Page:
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Drive!: Henry Ford, George Selden, and the Race to Invent the Auto Age
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Random House Publishing Group 2016
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From the acclaimed author of Birdmen comes a revelatory new history of the birth of the automobile, an illuminating and entertaining true tale of invention, competition, and the visionaries, hustlers, and swindlers who came together to transform the world.
In 1900, the Automobile Club of America sponsored the nation's first car show in New York's Madison Square Garden. The event was a spectacular success, attracting seventy exhibitors and nearly fifty thousand visitors. Among the spectators was an obscure would-be automaker named Henry Ford, who walked the floor speaking with designers and engineers, trying to gauge public enthusiasm for what was then a revolutionary invention. His conclusion: the automobile was going to be a fixture in American society, both in the city and on the farm—and would make some people very rich. None, he decided, more than he.
Drive! is the most complete account to date of the wild early days of the auto age. Lawrence Goldstone tells the fascinating story of how the internal combustion engine, a "theory looking for an application," evolved into an innovation that would change history. Debunking many long-held myths along the way, Drive! shows that the creation of the automobile was not the work of one man, but very much a global effort. Long before anyone had heard of Henry Ford, men with names like Benz, Peugeot, Renault, and Daimler were building and marketing the world's first cars.
Goldstone breathes life into an extraordinary cast of characters: the inventors and engineers who crafted engines small enough to use on a "horseless carriage"; the financiers who risked everything for their visions; the first racers—daredevils who pushed rickety, untested vehicles to their limits; and such visionary lawyers as George Selden, who fought for and won the first patent for the gasoline-powered automobile. Lurking around every corner is Henry Ford, a brilliant innovator and an even better marketer, a tireless promoter of his products—and of himself.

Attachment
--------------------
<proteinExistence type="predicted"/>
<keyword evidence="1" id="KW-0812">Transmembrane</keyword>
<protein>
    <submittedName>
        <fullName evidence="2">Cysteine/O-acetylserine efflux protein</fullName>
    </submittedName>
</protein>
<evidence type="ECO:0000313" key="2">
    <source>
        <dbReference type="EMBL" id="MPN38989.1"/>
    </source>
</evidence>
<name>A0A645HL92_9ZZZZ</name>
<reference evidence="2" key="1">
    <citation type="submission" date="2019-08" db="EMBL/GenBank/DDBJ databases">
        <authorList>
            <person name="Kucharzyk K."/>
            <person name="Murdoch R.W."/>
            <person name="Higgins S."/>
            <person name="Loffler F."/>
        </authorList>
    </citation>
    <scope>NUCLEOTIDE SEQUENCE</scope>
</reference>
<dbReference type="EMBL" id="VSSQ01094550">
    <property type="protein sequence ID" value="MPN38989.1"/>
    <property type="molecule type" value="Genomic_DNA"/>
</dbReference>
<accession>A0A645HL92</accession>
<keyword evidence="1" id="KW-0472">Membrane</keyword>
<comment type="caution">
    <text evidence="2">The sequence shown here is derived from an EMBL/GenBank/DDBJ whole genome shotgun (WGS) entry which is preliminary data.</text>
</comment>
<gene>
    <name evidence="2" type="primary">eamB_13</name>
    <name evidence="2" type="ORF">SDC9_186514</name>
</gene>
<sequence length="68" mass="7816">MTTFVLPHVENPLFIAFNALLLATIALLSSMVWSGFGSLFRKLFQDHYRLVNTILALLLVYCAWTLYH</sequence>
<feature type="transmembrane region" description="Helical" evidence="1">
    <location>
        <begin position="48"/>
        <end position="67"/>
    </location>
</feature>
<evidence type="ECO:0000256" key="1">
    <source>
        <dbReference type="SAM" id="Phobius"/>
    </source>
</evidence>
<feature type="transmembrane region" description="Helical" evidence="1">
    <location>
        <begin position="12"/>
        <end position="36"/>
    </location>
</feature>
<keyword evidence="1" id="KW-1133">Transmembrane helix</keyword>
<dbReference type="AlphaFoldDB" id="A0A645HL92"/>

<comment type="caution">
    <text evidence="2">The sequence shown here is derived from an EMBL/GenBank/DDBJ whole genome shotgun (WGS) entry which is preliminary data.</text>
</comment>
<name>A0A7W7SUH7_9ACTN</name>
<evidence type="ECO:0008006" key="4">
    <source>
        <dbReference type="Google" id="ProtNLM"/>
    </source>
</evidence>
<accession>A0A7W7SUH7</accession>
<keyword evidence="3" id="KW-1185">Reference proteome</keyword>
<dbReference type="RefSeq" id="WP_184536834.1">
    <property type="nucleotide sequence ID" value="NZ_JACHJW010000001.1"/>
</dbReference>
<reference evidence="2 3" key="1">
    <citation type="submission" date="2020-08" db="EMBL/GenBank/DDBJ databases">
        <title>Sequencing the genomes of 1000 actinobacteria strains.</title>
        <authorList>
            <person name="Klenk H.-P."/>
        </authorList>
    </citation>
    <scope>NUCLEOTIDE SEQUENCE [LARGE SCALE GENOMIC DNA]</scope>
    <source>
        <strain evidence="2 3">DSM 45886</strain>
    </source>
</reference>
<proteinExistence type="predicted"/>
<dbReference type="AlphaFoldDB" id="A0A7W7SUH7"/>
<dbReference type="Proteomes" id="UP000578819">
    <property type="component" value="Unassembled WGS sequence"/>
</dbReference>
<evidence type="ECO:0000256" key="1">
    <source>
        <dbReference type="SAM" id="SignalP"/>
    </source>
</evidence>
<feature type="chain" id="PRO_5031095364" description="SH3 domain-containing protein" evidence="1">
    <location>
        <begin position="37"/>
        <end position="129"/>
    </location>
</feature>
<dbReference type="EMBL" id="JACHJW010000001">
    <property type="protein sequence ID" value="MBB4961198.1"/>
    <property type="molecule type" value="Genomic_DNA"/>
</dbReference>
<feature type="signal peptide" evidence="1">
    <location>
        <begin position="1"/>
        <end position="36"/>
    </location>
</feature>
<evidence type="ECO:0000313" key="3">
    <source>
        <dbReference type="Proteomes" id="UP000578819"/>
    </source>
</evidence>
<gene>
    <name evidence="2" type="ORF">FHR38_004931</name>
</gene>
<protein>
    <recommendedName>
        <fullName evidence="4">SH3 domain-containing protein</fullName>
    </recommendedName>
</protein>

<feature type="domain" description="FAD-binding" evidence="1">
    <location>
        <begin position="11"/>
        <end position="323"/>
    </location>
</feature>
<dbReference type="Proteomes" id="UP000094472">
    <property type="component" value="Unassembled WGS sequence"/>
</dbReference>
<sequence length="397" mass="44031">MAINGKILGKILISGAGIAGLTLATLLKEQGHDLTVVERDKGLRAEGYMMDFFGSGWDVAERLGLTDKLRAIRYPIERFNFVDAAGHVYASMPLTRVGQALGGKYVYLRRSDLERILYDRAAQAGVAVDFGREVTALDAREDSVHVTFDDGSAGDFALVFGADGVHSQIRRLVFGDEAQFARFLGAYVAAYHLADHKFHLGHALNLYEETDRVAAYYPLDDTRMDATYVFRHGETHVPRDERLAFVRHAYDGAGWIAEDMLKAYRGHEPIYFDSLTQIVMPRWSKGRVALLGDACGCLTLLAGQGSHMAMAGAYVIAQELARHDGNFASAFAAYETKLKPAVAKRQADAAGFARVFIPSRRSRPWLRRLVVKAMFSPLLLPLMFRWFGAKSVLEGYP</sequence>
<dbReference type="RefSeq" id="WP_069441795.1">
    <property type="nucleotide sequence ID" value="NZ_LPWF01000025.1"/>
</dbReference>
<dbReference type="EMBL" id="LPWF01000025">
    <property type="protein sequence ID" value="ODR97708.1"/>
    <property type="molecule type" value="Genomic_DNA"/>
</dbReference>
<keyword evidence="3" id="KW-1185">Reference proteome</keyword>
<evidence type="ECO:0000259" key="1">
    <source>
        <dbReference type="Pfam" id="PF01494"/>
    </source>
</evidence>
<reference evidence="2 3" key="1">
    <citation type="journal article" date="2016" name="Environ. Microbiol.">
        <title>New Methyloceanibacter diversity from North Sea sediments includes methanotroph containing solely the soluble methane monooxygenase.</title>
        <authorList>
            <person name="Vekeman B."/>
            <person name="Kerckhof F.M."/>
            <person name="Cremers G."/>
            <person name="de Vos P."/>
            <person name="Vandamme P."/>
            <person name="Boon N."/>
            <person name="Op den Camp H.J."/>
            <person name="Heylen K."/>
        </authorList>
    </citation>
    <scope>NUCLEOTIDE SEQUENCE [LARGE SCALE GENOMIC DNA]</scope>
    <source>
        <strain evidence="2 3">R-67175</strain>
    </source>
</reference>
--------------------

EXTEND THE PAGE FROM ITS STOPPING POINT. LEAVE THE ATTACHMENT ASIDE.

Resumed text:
With a narrative as propulsive as its subject, Drive! plunges us headlong into a time unlike any in history, when near-manic innovation, competition, and consumerist zeal coalesced to change the way the world moved.
Praise for Drive!
"[A] marvelously told story . . . The author provides a terrific backdrop to the 'Chitty Chitty Bang Bang' era in which his story takes place. On display are lucky scoundrels and unlucky geniuses, hustlers, hacks, and daredevils galore. . . . Goldstone has written a book that beautifully captures the intertwined fates of these two ingenious pioneers."The Wall Street Journal
"A wonderful, story-filled saga of the early days of the auto age . . . Readers will be swept up in his vivid re-creation of a bygone era. . . . 'Horse Is Doomed,' read one headline in 1895. This highly readable popular history tells why."Kirkus Reviews (starred reviews)
"A splendid dissection of the Selden/Ford patent face-off and its place in automotive historiography, this work will be enjoyed by business, legal, transportation, social, and intellectual historians; general readers; and all libraries."Library Journal (starred review)